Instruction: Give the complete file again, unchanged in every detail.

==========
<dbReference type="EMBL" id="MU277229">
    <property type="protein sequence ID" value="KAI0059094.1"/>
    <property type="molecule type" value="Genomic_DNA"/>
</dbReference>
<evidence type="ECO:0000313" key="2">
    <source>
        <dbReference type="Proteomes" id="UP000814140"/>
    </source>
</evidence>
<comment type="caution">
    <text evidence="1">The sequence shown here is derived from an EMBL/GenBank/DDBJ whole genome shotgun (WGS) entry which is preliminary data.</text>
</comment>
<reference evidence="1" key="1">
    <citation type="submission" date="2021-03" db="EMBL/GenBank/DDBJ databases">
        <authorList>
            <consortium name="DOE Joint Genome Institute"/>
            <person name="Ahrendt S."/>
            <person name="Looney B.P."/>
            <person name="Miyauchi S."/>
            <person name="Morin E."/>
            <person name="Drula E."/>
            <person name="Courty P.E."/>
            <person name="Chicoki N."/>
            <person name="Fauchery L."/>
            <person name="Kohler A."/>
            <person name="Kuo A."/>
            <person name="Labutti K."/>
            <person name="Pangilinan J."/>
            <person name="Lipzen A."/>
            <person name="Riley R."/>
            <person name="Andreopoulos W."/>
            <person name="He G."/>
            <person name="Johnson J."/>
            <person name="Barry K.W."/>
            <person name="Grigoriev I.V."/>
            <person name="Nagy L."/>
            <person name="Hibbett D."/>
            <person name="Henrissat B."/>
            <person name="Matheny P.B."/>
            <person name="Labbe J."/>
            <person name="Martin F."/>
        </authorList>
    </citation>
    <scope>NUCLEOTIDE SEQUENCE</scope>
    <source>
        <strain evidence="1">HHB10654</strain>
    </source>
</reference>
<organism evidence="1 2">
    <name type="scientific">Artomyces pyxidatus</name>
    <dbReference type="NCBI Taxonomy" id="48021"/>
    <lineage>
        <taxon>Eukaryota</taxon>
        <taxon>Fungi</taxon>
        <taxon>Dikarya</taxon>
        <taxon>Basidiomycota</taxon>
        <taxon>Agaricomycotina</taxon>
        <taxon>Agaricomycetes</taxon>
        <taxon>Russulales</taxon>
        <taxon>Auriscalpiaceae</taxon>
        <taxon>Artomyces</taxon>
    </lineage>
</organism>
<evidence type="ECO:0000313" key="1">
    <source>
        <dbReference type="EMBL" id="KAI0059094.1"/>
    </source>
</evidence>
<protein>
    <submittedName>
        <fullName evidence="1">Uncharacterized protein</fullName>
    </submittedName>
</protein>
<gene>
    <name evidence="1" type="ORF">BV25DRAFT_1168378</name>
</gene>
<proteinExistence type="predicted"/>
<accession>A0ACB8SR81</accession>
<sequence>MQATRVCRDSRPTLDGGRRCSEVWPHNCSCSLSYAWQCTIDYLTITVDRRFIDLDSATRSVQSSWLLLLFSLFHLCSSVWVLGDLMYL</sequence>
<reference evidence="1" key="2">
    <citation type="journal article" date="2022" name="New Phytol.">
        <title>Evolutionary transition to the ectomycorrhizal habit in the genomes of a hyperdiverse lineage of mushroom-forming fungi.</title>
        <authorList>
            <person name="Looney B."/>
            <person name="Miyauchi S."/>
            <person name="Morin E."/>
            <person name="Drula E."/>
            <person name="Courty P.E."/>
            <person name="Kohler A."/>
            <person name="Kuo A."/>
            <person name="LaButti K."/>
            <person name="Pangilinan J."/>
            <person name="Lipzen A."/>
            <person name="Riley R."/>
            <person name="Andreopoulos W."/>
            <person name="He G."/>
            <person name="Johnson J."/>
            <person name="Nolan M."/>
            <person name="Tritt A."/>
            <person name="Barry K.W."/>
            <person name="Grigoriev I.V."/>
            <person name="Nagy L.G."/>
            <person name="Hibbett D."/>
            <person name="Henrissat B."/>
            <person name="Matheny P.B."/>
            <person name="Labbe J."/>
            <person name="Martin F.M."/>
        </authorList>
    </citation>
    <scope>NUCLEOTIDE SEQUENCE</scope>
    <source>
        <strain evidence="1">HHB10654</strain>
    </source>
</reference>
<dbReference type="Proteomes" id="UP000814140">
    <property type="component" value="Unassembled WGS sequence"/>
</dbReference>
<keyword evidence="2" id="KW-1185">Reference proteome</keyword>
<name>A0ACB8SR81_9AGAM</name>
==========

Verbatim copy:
<dbReference type="EMBL" id="MU277229">
    <property type="protein sequence ID" value="KAI0059094.1"/>
    <property type="molecule type" value="Genomic_DNA"/>
</dbReference>
<evidence type="ECO:0000313" key="2">
    <source>
        <dbReference type="Proteomes" id="UP000814140"/>
    </source>
</evidence>
<comment type="caution">
    <text evidence="1">The sequence shown here is derived from an EMBL/GenBank/DDBJ whole genome shotgun (WGS) entry which is preliminary data.</text>
</comment>
<reference evidence="1" key="1">
    <citation type="submission" date="2021-03" db="EMBL/GenBank/DDBJ databases">
        <authorList>
            <consortium name="DOE Joint Genome Institute"/>
            <person name="Ahrendt S."/>
            <person name="Looney B.P."/>
            <person name="Miyauchi S."/>
            <person name="Morin E."/>
            <person name="Drula E."/>
            <person name="Courty P.E."/>
            <person name="Chicoki N."/>
            <person name="Fauchery L."/>
            <person name="Kohler A."/>
            <person name="Kuo A."/>
            <person name="Labutti K."/>
            <person name="Pangilinan J."/>
            <person name="Lipzen A."/>
            <person name="Riley R."/>
            <person name="Andreopoulos W."/>
            <person name="He G."/>
            <person name="Johnson J."/>
            <person name="Barry K.W."/>
            <person name="Grigoriev I.V."/>
            <person name="Nagy L."/>
            <person name="Hibbett D."/>
            <person name="Henrissat B."/>
            <person name="Matheny P.B."/>
            <person name="Labbe J."/>
            <person name="Martin F."/>
        </authorList>
    </citation>
    <scope>NUCLEOTIDE SEQUENCE</scope>
    <source>
        <strain evidence="1">HHB10654</strain>
    </source>
</reference>
<organism evidence="1 2">
    <name type="scientific">Artomyces pyxidatus</name>
    <dbReference type="NCBI Taxonomy" id="48021"/>
    <lineage>
        <taxon>Eukaryota</taxon>
        <taxon>Fungi</taxon>
        <taxon>Dikarya</taxon>
        <taxon>Basidiomycota</taxon>
        <taxon>Agaricomycotina</taxon>
        <taxon>Agaricomycetes</taxon>
        <taxon>Russulales</taxon>
        <taxon>Auriscalpiaceae</taxon>
        <taxon>Artomyces</taxon>
    </lineage>
</organism>
<evidence type="ECO:0000313" key="1">
    <source>
        <dbReference type="EMBL" id="KAI0059094.1"/>
    </source>
</evidence>
<protein>
    <submittedName>
        <fullName evidence="1">Uncharacterized protein</fullName>
    </submittedName>
</protein>
<gene>
    <name evidence="1" type="ORF">BV25DRAFT_1168378</name>
</gene>
<proteinExistence type="predicted"/>
<accession>A0ACB8SR81</accession>
<sequence>MQATRVCRDSRPTLDGGRRCSEVWPHNCSCSLSYAWQCTIDYLTITVDRRFIDLDSATRSVQSSWLLLLFSLFHLCSSVWVLGDLMYL</sequence>
<reference evidence="1" key="2">
    <citation type="journal article" date="2022" name="New Phytol.">
        <title>Evolutionary transition to the ectomycorrhizal habit in the genomes of a hyperdiverse lineage of mushroom-forming fungi.</title>
        <authorList>
            <person name="Looney B."/>
            <person name="Miyauchi S."/>
            <person name="Morin E."/>
            <person name="Drula E."/>
            <person name="Courty P.E."/>
            <person name="Kohler A."/>
            <person name="Kuo A."/>
            <person name="LaButti K."/>
            <person name="Pangilinan J."/>
            <person name="Lipzen A."/>
            <person name="Riley R."/>
            <person name="Andreopoulos W."/>
            <person name="He G."/>
            <person name="Johnson J."/>
            <person name="Nolan M."/>
            <person name="Tritt A."/>
            <person name="Barry K.W."/>
            <person name="Grigoriev I.V."/>
            <person name="Nagy L.G."/>
            <person name="Hibbett D."/>
            <person name="Henrissat B."/>
            <person name="Matheny P.B."/>
            <person name="Labbe J."/>
            <person name="Martin F.M."/>
        </authorList>
    </citation>
    <scope>NUCLEOTIDE SEQUENCE</scope>
    <source>
        <strain evidence="1">HHB10654</strain>
    </source>
</reference>
<dbReference type="Proteomes" id="UP000814140">
    <property type="component" value="Unassembled WGS sequence"/>
</dbReference>
<keyword evidence="2" id="KW-1185">Reference proteome</keyword>
<name>A0ACB8SR81_9AGAM</name>